Tribune Co. replaces defiant publisher in L.A.

October 06, 2006|By James Rainey | James Rainey,Los Angeles Times

LOS ANGELES -- The Tribune Co. forced Los Angeles Times Publisher Jeffrey M. Johnson to step down yesterday, three weeks after the executive stirred a national debate about corporate ownership of newspapers by publicly defying a demand for staff cuts in his newsroom.

Johnson was replaced immediately by David D. Hiller, the publisher of the company's hometown newspaper, the Chicago Tribune. Hiller is the 12th chief executive in the Times' 125-year history.

Tribune Publishing President Scott C. Smith, who came to Los Angeles with a team of executives, said in an interview that he hoped the management changes would end speculation that the Tribune intends to sell the Times. Three local billionaires have expressed interest in buying the paper over the past year.

Hiller, a former corporate lawyer and a member of the Justice Department under President Ronald W. Reagan, held a series of meetings with employees through the afternoon and then met last night with business leaders in Century City, Los Angeles' financial center.

Hiller, 53, said he had no preconceived ideas about whether to follow through with job cuts.

Johnson and Times Editor Dean P. Baquet had refused to cut as many as 100 newsroom positions, contending it would damage a newspaper widely regarded as one of the nation's best.

"I don't have a plan or a set of numbers or any set of definitive answers," Hiller said in an interview at the Times offices. "What I want to do is come in, get to know the place, get to know my new colleagues and, with them, figure it out."

Hiller told Times editors that he would not have taken the publisher's job if Tribune executives had ordered him to reduce the newspaper staff by a specific amount. He said he hasn't decided yet on the appropriate size of the newspaper's staff, which was the main source of contention between Johnson and Tribune. Hiller also said he understands the value readers placed on the Times' national and foreign coverage.

Baquet told associates last week he was likely to leave if Johnson were fired - a move that some at the paper feared would trigger an exodus of other top journalists. But the Times editor and Hiller agreed that they would try to work together.

"I have a tremendous loyalty" to Johnson, Baquet told a somber gathering of editors, who packed into a conference room late in the morning. "But, as I have said before, the paper has to come first.

"I am going to make as compelling a case as I can about [maintaining] the size of the newsroom," Baquet added.

The regime change at the Times played out just two weeks after a special committee of the Tribune Co.'s board of directors announced that it would entertain offers to purchase the company or some of its assets.

Among the Tribune's other media properties are KTLA-TV in Los Angeles, the Chicago Cubs baseball team, WGN-TV superstation, and nine more newspapers, including The Sun of Baltimore

Tribune bought the Times and The Sun six years ago as part of its $8 billion acquisition of the Times Mirror Co. of Los Angeles.

The marriage was problematic almost from the start. Disputes between the Tribune management and editors in Los Angeles had been kept behind closed doors.

But the tensions leapt into public view last month when a group of 20 prominent Los Angeles citizens, including former Secretary of State Warren W. Christopher, wrote the paper's Chicago management, saying that the paper had already suffered because of cuts that reduced the news staff from about 1,200 to 940.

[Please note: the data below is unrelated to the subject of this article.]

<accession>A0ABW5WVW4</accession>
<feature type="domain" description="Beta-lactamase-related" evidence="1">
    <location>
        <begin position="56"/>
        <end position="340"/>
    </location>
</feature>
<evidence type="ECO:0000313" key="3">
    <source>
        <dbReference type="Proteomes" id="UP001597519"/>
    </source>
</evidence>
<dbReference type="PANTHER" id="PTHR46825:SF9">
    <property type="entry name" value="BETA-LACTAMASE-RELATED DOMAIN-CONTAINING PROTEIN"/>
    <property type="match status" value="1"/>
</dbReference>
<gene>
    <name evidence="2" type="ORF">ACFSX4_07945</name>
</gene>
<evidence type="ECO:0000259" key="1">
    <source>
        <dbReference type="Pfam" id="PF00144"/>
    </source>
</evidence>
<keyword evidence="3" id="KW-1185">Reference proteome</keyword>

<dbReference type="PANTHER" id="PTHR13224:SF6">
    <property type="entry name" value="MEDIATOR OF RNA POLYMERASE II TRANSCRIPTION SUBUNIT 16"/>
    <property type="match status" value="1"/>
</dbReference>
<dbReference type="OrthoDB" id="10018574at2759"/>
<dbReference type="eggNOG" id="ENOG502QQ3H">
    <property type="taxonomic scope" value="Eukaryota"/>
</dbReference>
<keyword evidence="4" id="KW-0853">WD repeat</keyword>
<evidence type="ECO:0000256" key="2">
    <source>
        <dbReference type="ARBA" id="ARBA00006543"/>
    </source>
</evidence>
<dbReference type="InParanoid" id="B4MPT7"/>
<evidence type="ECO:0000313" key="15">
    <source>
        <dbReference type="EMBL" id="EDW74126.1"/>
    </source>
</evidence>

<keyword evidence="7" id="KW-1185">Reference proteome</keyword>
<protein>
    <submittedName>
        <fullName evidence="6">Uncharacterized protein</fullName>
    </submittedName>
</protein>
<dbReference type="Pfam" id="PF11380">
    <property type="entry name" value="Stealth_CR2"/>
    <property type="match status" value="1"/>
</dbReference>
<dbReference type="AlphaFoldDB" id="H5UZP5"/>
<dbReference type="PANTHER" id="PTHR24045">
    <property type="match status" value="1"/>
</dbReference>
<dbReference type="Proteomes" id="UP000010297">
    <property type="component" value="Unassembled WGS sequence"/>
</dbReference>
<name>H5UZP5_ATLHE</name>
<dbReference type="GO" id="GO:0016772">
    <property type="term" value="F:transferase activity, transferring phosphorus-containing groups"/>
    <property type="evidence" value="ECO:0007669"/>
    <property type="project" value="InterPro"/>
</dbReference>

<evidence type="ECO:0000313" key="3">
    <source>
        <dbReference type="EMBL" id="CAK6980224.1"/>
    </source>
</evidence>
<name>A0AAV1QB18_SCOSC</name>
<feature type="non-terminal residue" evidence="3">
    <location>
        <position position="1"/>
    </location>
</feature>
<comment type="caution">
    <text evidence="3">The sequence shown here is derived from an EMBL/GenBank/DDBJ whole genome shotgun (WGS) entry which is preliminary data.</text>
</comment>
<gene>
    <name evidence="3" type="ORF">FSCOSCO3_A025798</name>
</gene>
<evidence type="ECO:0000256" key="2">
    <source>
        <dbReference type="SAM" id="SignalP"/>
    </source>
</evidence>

Further reductions, the group said, could force the Times out of "the top ranks of American journalism." The group urged Tribune to return the paper to local ownership if it could not meet its financial goals without making further cuts.

Baquet said in an interview at the time that he had refused to make more cuts. Johnson backed his editor, saying: "Newspapers can't cut their way into the future. We have to carefully balance economic realities with serving our readers."

Journalists around the country had cheered the pair for fighting to hold the line against further contraction, while some publishers said the intransigence was not realistic in a time when newspaper revenues continue to be eroded by the Internet and other media outlets.

Johnson, 47, told friends after publicly defying his bosses that he realized his job could be on the line. In an interview yesterday Johnson said that it became apparent "late last week" that he would have to leave the paper.

Rumor of a change at the Times leaked out Wednesday. But Tribune executives declined to comment, as Smith, Hiller and two other executives flew to Los Angeles later that day.

The Tribune publishing chief and Johnson met first thing yesterday, sealing the publisher's ouster. At the same hour, Baquet and Hiller, the new Times publisher, met for the first time, over coffee at a downtown hotel.

By day's end Johnson had vacated his second-floor office, ending an 18-month tenure as publisher.

Tribune's reassertion of control over the Times also appeared to dampen at least immediate hopes by some in Los Angeles that the paper could be returned to local ownership.

Beginning more than a year ago, Los Angeles magnates, including entertainment mogul David Geffen, former supermarket executive Ron Burkle and philanthropist Eli Broad said they would be interested in buying the Times.

But Tribune Publishing's Smith, said he hoped yesterday's actions would put an end to thoughts that the paper would be sold.

"There is both strategic value and a financial value in the Times being part of Tribune," Smith said. "The Times is important to us."

James Rainey writes for the Los Angeles Times.

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